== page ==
USD This Week


We have a relatively quiet week ahead for the US, with the FOMC minutes the only release of note. We are expecting to see the penultimate taper from Janet Yellen and an emphasis on rate hikes in the middle of 2015. The meeting will also see the latest economic projections from the FOMC, with the market expecting to see some continued upward revisions on growth and interest rate forecasts. This will also be an opportunity for the members to show a more bullish or bearish outlook for the forthcoming period and thus many will take their lead on such matters.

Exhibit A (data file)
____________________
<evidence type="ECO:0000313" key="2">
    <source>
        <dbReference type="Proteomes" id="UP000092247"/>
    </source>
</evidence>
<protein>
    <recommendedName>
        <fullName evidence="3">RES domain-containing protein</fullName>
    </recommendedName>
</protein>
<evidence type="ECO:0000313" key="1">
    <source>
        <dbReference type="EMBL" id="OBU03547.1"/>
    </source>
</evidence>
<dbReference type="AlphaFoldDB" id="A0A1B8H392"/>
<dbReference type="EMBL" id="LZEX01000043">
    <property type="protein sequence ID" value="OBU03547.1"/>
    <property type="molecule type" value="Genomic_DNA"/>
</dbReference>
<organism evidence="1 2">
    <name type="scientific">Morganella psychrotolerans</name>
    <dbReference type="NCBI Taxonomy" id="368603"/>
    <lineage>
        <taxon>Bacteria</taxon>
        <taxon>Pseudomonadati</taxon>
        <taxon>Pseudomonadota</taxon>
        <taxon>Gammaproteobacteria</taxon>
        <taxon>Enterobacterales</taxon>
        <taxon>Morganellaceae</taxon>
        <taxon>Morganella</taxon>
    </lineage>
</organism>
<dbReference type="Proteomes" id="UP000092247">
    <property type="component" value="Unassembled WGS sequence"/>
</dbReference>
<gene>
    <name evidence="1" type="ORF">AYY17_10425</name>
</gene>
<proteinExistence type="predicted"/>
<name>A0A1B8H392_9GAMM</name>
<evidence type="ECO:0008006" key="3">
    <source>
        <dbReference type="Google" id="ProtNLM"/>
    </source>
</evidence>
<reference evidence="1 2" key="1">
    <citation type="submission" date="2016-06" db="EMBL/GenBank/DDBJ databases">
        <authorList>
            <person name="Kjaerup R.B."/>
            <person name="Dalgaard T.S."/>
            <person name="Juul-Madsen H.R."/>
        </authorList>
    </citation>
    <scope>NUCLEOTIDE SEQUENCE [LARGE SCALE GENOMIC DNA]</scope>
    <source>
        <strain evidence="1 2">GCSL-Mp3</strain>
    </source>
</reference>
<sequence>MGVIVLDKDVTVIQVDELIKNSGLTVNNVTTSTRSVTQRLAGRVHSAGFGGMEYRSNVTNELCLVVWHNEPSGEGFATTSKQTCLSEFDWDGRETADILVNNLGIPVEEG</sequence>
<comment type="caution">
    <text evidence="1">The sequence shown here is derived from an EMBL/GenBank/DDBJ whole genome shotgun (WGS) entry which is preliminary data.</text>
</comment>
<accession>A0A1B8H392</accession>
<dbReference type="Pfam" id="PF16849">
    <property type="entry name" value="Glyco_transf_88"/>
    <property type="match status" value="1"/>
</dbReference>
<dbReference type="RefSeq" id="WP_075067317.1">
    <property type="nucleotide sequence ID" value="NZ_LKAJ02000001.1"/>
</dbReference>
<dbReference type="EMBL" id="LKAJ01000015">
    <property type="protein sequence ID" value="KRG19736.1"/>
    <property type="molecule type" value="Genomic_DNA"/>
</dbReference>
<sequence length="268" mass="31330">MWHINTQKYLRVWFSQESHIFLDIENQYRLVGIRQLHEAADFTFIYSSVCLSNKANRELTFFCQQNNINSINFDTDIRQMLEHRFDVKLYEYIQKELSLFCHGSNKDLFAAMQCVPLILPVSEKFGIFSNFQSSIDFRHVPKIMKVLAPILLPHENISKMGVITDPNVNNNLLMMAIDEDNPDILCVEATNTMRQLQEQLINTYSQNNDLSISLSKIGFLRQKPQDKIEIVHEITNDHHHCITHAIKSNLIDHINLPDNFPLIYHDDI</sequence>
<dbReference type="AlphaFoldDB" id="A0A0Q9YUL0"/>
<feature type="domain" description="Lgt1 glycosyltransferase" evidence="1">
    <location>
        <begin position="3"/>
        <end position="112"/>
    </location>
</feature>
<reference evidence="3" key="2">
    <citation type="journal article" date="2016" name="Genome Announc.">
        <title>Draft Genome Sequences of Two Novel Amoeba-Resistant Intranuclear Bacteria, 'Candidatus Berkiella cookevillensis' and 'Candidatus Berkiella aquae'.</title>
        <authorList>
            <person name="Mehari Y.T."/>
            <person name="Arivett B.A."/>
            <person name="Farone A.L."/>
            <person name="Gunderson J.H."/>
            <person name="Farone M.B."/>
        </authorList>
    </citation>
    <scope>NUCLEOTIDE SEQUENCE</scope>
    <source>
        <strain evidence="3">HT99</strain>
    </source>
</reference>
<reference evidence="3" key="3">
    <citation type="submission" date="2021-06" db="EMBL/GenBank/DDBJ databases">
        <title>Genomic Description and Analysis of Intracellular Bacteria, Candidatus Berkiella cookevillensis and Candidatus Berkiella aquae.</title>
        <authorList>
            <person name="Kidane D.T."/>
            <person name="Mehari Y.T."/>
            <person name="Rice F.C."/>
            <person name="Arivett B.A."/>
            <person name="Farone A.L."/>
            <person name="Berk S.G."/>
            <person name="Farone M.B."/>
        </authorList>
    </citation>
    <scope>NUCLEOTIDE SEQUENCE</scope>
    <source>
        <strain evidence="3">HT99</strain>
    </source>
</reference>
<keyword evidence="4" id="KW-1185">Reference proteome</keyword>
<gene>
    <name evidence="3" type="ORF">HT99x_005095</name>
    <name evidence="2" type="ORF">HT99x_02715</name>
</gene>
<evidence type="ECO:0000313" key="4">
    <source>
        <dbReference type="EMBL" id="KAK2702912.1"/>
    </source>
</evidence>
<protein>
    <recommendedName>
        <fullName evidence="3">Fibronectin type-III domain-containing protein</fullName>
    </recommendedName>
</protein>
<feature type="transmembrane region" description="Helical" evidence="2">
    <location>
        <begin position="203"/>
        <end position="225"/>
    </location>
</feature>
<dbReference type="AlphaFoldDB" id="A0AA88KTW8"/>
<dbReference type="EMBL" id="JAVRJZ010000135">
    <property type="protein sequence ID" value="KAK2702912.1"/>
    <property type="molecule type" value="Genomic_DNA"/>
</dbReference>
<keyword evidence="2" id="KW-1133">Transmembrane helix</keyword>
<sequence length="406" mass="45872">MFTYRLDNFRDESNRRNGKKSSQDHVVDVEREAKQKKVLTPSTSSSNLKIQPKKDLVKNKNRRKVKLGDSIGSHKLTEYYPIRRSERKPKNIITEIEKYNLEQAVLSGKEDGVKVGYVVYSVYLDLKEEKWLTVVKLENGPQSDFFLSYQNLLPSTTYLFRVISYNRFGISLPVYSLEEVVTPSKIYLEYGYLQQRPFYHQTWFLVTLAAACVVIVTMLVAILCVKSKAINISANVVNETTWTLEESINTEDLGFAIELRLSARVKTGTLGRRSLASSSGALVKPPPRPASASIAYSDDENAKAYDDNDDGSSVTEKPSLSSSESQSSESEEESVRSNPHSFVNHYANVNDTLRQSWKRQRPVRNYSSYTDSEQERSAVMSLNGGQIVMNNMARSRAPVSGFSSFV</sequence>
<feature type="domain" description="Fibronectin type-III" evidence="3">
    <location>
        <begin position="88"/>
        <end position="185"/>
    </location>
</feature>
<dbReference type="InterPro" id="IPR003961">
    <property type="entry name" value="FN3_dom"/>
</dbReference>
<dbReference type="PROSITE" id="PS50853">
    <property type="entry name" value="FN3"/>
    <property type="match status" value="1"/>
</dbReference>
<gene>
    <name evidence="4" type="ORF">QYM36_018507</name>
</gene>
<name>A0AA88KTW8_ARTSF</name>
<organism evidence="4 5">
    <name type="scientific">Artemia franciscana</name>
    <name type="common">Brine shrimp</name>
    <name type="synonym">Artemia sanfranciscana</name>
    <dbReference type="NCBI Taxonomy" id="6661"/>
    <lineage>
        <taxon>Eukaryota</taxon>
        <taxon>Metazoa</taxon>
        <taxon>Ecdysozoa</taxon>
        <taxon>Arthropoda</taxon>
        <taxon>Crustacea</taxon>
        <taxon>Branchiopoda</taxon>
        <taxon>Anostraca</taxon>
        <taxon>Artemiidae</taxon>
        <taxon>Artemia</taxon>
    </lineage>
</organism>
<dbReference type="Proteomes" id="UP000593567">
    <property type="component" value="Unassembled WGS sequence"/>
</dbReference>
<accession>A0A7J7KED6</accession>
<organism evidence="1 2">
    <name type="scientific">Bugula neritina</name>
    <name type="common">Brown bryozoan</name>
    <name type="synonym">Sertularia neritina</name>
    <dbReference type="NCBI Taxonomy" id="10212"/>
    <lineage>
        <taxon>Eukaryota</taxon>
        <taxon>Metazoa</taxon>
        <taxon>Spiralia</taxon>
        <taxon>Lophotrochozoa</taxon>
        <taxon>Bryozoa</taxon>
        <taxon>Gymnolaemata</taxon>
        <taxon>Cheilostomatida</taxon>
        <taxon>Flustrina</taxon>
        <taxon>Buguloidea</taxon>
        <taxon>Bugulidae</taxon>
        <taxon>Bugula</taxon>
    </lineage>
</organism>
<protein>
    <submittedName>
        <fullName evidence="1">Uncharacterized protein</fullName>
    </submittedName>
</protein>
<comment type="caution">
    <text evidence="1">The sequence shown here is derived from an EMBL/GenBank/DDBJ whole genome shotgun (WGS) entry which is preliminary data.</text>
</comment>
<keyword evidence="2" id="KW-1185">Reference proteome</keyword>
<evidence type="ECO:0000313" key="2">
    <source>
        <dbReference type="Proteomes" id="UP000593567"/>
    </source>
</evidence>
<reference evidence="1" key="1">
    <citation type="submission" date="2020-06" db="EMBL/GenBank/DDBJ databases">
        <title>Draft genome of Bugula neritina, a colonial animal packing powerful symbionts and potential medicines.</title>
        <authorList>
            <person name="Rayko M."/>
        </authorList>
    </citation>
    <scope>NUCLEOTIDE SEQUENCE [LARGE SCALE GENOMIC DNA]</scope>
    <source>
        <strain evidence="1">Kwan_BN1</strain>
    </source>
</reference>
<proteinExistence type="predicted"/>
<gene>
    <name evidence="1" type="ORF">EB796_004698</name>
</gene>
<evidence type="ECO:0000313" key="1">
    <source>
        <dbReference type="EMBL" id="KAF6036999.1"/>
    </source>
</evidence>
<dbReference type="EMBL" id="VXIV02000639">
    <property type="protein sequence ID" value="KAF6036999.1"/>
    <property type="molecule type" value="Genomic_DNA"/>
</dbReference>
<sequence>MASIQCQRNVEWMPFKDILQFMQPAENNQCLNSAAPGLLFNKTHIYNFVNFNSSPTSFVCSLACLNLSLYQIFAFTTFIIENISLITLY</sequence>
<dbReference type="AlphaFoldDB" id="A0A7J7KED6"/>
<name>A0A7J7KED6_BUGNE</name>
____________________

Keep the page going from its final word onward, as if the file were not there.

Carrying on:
EUR This Week


We have a quiet week ahead for Europe, with ZEW economic sentiment and the final CPI release all on the radar. Starting the ZEW, which will provide an outlook on both the German and Eurozone economies and their respective performance. Given the economic sanctions recently imposed on Russia, we believe that both of these indicators will be reasonably poor.


Moving to Wednesday, the release of the final CPI reading for August has the potential the raise some interest in the markets. We do not expect any shift in inflation this month, predominantly as actions taken by the ECB are unlikely to have filtered into the real economy yet. Any shift lower will probably be put down to that fact, whereas any move higher should be a sign that the deflationary trends are reversing.